August 2014

Dear Reader,

We regularly conduct research here at Sensory Dimensions. Back in 2011, we began funding our first ever three-year PhD studentship at the University of Nottingham. The subject under investigation was the intriguing phenomenon of 'Thermal Tasters', first identified in 2000 by researchers Cruz and Green.

We wanted to find out how widespread Thermal Tasters were in the population and the impact of this on their perception of taste, flavour and mouthfeel of foods and drinks.

The results of the research are now out, so read on to find out more!

Best wishes,

The Team at Sensory Dimensions

What is a Thermal Taster?

Cruz and Green found that warming the tongue of some people using a special thermode device can evoke sweetness, while cooling it can evoke sourness and/or saltiness. Some individuals can experience both heat-related sweetness and cold-related saltiness, while others only experience one or the other. These people are known as Thermal Tasters (TTs). People who don't perceive any 'phantom' taste due to heating or cooling are known as Thermal non-Tasters (TnTs).

Our PhD student, Candy Qian Yang, used our database of consumers to determine the incidence of thermal tasters in the population and their responses to a variety of tastes, aromas and oral stimuli.

Candy’s Research

Previous research has indicated that TTs may perceive some stimuli as more intense than TnTs. First steps were to determine if there was a difference in detection thresholds between TTs and TnTs. Candy screened over 200 respondents for their TT status and classified them into 3 groups: Thermal Tasters (TTs), Thermal non Tasters (TnTs) and uncategorized (Uncat). TTs detected a taste sensation on both heating and cooling of the tongue, TnTs did not perceive a taste, and Uncat were inconsistent in their reporting throughout the classification trials. The most common taste sensations reported were metallic, sweet, bitter and sour. Amazingly, TTs formed 27% of the study population!

Candy went on to determine the detection thresholds of 124 of these people for each of seven taste, aroma and mouth-feel stimuli. The results showed that sucrose was the only stimulus for which TTs and TnTs showed a difference in detection threshold: the TTs were more sensitive. This indicates that the greater sensitivity of TTs at supra-threshold concentrations reported by earlier researchers does not hold at detection level. This is not too surprising, as we know that we perceive things at threshold and above threshold, by different mechanisms.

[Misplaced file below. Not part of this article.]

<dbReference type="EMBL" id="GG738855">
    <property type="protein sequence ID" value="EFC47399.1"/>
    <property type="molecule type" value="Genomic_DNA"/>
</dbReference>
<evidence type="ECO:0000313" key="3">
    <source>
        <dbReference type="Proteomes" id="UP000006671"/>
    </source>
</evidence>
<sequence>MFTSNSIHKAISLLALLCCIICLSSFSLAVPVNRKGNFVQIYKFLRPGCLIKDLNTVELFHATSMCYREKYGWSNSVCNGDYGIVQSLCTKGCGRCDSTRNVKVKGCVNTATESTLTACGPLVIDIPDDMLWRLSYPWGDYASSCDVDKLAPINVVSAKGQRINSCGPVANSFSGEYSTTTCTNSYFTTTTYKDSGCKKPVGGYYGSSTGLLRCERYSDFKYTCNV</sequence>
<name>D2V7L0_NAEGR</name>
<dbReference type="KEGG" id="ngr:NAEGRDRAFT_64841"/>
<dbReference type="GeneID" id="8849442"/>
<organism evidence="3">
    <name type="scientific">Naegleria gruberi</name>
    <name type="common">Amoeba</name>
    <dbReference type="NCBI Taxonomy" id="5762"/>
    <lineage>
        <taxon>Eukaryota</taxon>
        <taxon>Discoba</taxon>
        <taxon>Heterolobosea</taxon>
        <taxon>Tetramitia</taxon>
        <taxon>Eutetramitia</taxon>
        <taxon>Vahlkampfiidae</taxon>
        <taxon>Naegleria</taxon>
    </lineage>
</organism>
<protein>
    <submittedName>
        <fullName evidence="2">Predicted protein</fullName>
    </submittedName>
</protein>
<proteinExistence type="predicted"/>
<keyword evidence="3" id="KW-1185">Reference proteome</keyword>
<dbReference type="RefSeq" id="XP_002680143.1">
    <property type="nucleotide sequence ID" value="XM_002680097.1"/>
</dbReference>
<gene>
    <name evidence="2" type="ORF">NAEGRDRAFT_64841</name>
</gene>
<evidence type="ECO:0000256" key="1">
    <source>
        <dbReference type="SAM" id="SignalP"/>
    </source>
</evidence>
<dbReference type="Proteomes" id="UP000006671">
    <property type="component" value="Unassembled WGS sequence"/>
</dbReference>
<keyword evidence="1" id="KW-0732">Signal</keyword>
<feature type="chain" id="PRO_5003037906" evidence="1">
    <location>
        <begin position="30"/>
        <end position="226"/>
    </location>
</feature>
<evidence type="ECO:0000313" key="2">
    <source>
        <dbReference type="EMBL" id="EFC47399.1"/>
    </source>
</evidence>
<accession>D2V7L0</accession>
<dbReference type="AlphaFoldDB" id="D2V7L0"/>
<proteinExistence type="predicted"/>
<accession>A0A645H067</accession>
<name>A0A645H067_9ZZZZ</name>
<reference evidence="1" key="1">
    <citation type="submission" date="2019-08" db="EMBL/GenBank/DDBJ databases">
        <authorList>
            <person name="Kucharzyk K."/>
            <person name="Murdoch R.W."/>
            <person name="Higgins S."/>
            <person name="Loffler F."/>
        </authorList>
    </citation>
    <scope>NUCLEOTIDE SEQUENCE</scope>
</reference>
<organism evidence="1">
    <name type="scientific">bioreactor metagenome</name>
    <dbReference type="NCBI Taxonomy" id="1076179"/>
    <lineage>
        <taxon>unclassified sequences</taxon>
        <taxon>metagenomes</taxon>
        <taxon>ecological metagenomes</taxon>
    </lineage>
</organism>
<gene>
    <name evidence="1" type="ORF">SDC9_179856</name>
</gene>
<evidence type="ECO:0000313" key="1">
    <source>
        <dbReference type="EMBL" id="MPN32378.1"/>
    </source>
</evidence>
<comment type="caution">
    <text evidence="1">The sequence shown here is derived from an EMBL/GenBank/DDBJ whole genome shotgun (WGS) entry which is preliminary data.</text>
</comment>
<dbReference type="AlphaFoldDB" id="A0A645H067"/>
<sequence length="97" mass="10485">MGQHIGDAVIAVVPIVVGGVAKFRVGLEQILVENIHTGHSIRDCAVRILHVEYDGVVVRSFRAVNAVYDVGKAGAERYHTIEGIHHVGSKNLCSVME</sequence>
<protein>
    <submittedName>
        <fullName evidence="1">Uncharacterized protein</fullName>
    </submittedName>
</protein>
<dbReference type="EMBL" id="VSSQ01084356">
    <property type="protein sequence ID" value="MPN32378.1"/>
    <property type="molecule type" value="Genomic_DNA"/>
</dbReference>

Do TTs Perceive Stimuli More Intensely at Supra-threshold Concentrations?

105 screened respondents participated in the supra-threshold study. Subjects rated the intensity of five series of taste, odour and trigeminal sensations, namely sweet, salt, bitter, acid, ethyl butyrate and capsaicin (heat) plus the intensity of cool and warm.

Results showed that TTs rated cool and warm sensations more intensely than TnTs. In terms of the taste, odour and trigeminal sensations, TTs tended to rate intensities higher than TnTs, although there was no statistically significant difference for any one stimulus.

How does TT Status Relate to PROP Taster Status?

PROP taster status has long been recognized as a marker of differences in sensitivity of individuals, particularly to bitter products. It is genetically determined, and as part of trying to understand the origins of TT status, Candy’s study investigated if there was any relationship between the two phenomena.

She found that the two were generally independent of one another. However, some PROP tasters may have their sensitivity enhanced if they are also a thermal taster, whereas others (those who are especially sensitive to PROP) will not have the same enhancement.

How will our TT Group React to your Products?

Candy’s respondent pool was screened in part from Sensory Dimensions' consumer panel database, so we now have a group of people whom we know have TT status. If you are interested in investigating how this group reacts to your products in relation to a non-taster group then please contact us. Or if you just want more details of any aspects of these studies then please get in touch.

Talking Sense about...TTs

This research offers some fascinating insights, not only to those who are interested in the mechanisms of sensory perception, but also for the product developer working on products that rapidly cool or heat the tongue such as ice creams, cold beers and curries. The elicitation in thermal tasters of a metallic sensation on this heating or cooling is of particular note, as this is normally an unwanted characteristic. Given the high incidence of TTs in the population (over 25%) this could have practical consequences for the industry.

Sensory News

Interested in being a big fish in a small but rapidly growing pond?

We have vacancies at both our Nottingham and Reading sites for Sensory and Consumer Scientists at all levels. Contact Tracey Sanderson for more details.

New Starters

Welcome to Liz Harington, Arran Abbiss, Kyle Ogle and Amanda Kirkham who have joined our team of technicians in Nottingham and Sarah Bonham, our new deputy Recruitment Manager in Reading.

Eurosense 2014

We are very much looking forward to Eurosense in September. We will be exhibiting so hope to see you there.

Great British Bake Off

To mark the new series of the Great British Bake Off our Nottingham team held their own bake off competition.  Against strong competition, Star Baker was awarded to Weronika for her stunning chessboard creation!